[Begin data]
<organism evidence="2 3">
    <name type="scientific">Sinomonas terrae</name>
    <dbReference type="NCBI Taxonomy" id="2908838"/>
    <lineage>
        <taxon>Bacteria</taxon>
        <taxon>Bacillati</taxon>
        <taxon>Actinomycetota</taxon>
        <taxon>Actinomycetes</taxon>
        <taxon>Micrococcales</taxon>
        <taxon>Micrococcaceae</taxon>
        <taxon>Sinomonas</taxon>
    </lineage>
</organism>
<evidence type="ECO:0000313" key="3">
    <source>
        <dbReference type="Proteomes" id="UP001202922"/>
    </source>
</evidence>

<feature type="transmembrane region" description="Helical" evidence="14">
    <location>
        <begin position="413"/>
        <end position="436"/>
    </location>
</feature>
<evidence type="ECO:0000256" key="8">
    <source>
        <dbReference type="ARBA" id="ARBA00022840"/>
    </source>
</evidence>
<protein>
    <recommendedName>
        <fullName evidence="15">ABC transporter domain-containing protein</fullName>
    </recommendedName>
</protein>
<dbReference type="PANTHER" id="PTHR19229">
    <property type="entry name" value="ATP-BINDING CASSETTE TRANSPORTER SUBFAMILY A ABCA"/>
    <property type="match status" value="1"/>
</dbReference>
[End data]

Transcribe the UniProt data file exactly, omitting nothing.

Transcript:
<organism evidence="2 3">
    <name type="scientific">Sinomonas terrae</name>
    <dbReference type="NCBI Taxonomy" id="2908838"/>
    <lineage>
        <taxon>Bacteria</taxon>
        <taxon>Bacillati</taxon>
        <taxon>Actinomycetota</taxon>
        <taxon>Actinomycetes</taxon>
        <taxon>Micrococcales</taxon>
        <taxon>Micrococcaceae</taxon>
        <taxon>Sinomonas</taxon>
    </lineage>
</organism>
<evidence type="ECO:0000313" key="3">
    <source>
        <dbReference type="Proteomes" id="UP001202922"/>
    </source>
</evidence>

<feature type="transmembrane region" description="Helical" evidence="14">
    <location>
        <begin position="413"/>
        <end position="436"/>
    </location>
</feature>
<evidence type="ECO:0000256" key="8">
    <source>
        <dbReference type="ARBA" id="ARBA00022840"/>
    </source>
</evidence>
<protein>
    <recommendedName>
        <fullName evidence="15">ABC transporter domain-containing protein</fullName>
    </recommendedName>
</protein>
<dbReference type="PANTHER" id="PTHR19229">
    <property type="entry name" value="ATP-BINDING CASSETTE TRANSPORTER SUBFAMILY A ABCA"/>
    <property type="match status" value="1"/>
</dbReference>